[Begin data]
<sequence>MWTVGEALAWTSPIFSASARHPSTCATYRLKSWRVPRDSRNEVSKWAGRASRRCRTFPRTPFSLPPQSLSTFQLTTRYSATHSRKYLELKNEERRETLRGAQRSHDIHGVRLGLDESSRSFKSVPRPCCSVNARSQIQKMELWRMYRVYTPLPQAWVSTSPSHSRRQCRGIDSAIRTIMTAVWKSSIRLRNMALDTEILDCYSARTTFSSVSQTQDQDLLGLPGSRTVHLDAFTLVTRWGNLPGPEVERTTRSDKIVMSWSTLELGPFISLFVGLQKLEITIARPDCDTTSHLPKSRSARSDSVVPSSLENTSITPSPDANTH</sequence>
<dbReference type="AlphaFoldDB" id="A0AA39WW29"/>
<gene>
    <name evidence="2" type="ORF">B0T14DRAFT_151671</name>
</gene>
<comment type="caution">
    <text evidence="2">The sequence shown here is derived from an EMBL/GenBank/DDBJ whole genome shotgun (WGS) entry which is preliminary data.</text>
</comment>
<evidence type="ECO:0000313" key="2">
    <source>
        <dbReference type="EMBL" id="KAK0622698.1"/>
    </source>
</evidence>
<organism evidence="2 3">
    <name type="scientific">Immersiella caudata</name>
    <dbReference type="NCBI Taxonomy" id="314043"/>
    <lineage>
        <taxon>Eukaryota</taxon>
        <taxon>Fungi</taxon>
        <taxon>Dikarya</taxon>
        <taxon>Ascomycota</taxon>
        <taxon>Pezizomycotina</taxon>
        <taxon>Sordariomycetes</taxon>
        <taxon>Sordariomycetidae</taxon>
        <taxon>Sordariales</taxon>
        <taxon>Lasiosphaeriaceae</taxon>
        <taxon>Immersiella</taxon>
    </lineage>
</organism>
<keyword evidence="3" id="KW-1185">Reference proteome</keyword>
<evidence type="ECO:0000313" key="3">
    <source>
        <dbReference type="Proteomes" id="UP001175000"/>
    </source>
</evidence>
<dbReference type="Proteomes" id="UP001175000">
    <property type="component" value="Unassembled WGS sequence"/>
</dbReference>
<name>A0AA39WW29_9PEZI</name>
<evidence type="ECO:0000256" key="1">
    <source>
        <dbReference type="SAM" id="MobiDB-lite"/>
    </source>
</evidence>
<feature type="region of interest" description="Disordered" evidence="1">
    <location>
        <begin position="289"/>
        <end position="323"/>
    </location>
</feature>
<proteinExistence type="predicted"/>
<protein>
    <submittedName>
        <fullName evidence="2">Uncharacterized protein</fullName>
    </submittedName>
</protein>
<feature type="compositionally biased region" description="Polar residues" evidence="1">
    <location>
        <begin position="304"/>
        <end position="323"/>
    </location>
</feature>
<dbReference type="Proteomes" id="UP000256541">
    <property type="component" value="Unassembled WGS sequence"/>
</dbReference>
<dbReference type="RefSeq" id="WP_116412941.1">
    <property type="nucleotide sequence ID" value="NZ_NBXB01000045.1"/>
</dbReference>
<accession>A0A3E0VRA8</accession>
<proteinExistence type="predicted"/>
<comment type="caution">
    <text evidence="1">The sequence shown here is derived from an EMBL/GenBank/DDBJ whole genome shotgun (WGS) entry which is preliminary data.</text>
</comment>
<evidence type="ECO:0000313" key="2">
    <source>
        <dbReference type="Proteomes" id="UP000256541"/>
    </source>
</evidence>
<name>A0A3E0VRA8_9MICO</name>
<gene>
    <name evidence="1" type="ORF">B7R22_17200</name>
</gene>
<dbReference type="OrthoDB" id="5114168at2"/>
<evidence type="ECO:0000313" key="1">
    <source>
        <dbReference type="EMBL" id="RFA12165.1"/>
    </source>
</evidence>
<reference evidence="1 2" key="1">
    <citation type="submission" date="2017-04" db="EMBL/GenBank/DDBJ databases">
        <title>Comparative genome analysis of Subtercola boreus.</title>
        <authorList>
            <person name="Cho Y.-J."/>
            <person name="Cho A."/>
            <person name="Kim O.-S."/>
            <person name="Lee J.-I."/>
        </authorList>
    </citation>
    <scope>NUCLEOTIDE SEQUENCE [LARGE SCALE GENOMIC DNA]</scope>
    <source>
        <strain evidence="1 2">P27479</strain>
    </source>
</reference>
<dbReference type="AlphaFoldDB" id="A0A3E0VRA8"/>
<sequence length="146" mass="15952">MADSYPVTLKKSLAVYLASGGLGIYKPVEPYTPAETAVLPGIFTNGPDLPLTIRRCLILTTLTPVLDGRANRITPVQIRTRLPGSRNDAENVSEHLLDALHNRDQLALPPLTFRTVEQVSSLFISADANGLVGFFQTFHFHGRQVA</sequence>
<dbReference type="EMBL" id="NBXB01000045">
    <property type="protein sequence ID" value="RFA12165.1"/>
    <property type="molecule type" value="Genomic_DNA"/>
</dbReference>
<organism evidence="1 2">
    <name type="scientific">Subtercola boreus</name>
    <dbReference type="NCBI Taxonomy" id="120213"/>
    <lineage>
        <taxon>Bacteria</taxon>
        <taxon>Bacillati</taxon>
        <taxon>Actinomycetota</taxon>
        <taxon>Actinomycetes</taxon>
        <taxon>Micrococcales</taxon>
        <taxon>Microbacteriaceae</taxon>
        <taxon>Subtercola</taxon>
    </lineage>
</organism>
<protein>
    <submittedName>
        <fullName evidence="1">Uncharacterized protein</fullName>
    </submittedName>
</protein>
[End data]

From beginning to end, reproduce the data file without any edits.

<sequence>MWTVGEALAWTSPIFSASARHPSTCATYRLKSWRVPRDSRNEVSKWAGRASRRCRTFPRTPFSLPPQSLSTFQLTTRYSATHSRKYLELKNEERRETLRGAQRSHDIHGVRLGLDESSRSFKSVPRPCCSVNARSQIQKMELWRMYRVYTPLPQAWVSTSPSHSRRQCRGIDSAIRTIMTAVWKSSIRLRNMALDTEILDCYSARTTFSSVSQTQDQDLLGLPGSRTVHLDAFTLVTRWGNLPGPEVERTTRSDKIVMSWSTLELGPFISLFVGLQKLEITIARPDCDTTSHLPKSRSARSDSVVPSSLENTSITPSPDANTH</sequence>
<dbReference type="AlphaFoldDB" id="A0AA39WW29"/>
<gene>
    <name evidence="2" type="ORF">B0T14DRAFT_151671</name>
</gene>
<comment type="caution">
    <text evidence="2">The sequence shown here is derived from an EMBL/GenBank/DDBJ whole genome shotgun (WGS) entry which is preliminary data.</text>
</comment>
<evidence type="ECO:0000313" key="2">
    <source>
        <dbReference type="EMBL" id="KAK0622698.1"/>
    </source>
</evidence>
<organism evidence="2 3">
    <name type="scientific">Immersiella caudata</name>
    <dbReference type="NCBI Taxonomy" id="314043"/>
    <lineage>
        <taxon>Eukaryota</taxon>
        <taxon>Fungi</taxon>
        <taxon>Dikarya</taxon>
        <taxon>Ascomycota</taxon>
        <taxon>Pezizomycotina</taxon>
        <taxon>Sordariomycetes</taxon>
        <taxon>Sordariomycetidae</taxon>
        <taxon>Sordariales</taxon>
        <taxon>Lasiosphaeriaceae</taxon>
        <taxon>Immersiella</taxon>
    </lineage>
</organism>
<keyword evidence="3" id="KW-1185">Reference proteome</keyword>
<evidence type="ECO:0000313" key="3">
    <source>
        <dbReference type="Proteomes" id="UP001175000"/>
    </source>
</evidence>
<dbReference type="Proteomes" id="UP001175000">
    <property type="component" value="Unassembled WGS sequence"/>
</dbReference>
<name>A0AA39WW29_9PEZI</name>
<evidence type="ECO:0000256" key="1">
    <source>
        <dbReference type="SAM" id="MobiDB-lite"/>
    </source>
</evidence>
<feature type="region of interest" description="Disordered" evidence="1">
    <location>
        <begin position="289"/>
        <end position="323"/>
    </location>
</feature>
<proteinExistence type="predicted"/>
<protein>
    <submittedName>
        <fullName evidence="2">Uncharacterized protein</fullName>
    </submittedName>
</protein>
<feature type="compositionally biased region" description="Polar residues" evidence="1">
    <location>
        <begin position="304"/>
        <end position="323"/>
    </location>
</feature>
<dbReference type="Proteomes" id="UP000256541">
    <property type="component" value="Unassembled WGS sequence"/>
</dbReference>
<dbReference type="RefSeq" id="WP_116412941.1">
    <property type="nucleotide sequence ID" value="NZ_NBXB01000045.1"/>
</dbReference>
<accession>A0A3E0VRA8</accession>
<proteinExistence type="predicted"/>
<comment type="caution">
    <text evidence="1">The sequence shown here is derived from an EMBL/GenBank/DDBJ whole genome shotgun (WGS) entry which is preliminary data.</text>
</comment>
<evidence type="ECO:0000313" key="2">
    <source>
        <dbReference type="Proteomes" id="UP000256541"/>
    </source>
</evidence>
<name>A0A3E0VRA8_9MICO</name>
<gene>
    <name evidence="1" type="ORF">B7R22_17200</name>
</gene>
<dbReference type="OrthoDB" id="5114168at2"/>
<evidence type="ECO:0000313" key="1">
    <source>
        <dbReference type="EMBL" id="RFA12165.1"/>
    </source>
</evidence>
<reference evidence="1 2" key="1">
    <citation type="submission" date="2017-04" db="EMBL/GenBank/DDBJ databases">
        <title>Comparative genome analysis of Subtercola boreus.</title>
        <authorList>
            <person name="Cho Y.-J."/>
            <person name="Cho A."/>
            <person name="Kim O.-S."/>
            <person name="Lee J.-I."/>
        </authorList>
    </citation>
    <scope>NUCLEOTIDE SEQUENCE [LARGE SCALE GENOMIC DNA]</scope>
    <source>
        <strain evidence="1 2">P27479</strain>
    </source>
</reference>
<dbReference type="AlphaFoldDB" id="A0A3E0VRA8"/>
<sequence length="146" mass="15952">MADSYPVTLKKSLAVYLASGGLGIYKPVEPYTPAETAVLPGIFTNGPDLPLTIRRCLILTTLTPVLDGRANRITPVQIRTRLPGSRNDAENVSEHLLDALHNRDQLALPPLTFRTVEQVSSLFISADANGLVGFFQTFHFHGRQVA</sequence>
<dbReference type="EMBL" id="NBXB01000045">
    <property type="protein sequence ID" value="RFA12165.1"/>
    <property type="molecule type" value="Genomic_DNA"/>
</dbReference>
<organism evidence="1 2">
    <name type="scientific">Subtercola boreus</name>
    <dbReference type="NCBI Taxonomy" id="120213"/>
    <lineage>
        <taxon>Bacteria</taxon>
        <taxon>Bacillati</taxon>
        <taxon>Actinomycetota</taxon>
        <taxon>Actinomycetes</taxon>
        <taxon>Micrococcales</taxon>
        <taxon>Microbacteriaceae</taxon>
        <taxon>Subtercola</taxon>
    </lineage>
</organism>
<protein>
    <submittedName>
        <fullName evidence="1">Uncharacterized protein</fullName>
    </submittedName>
</protein>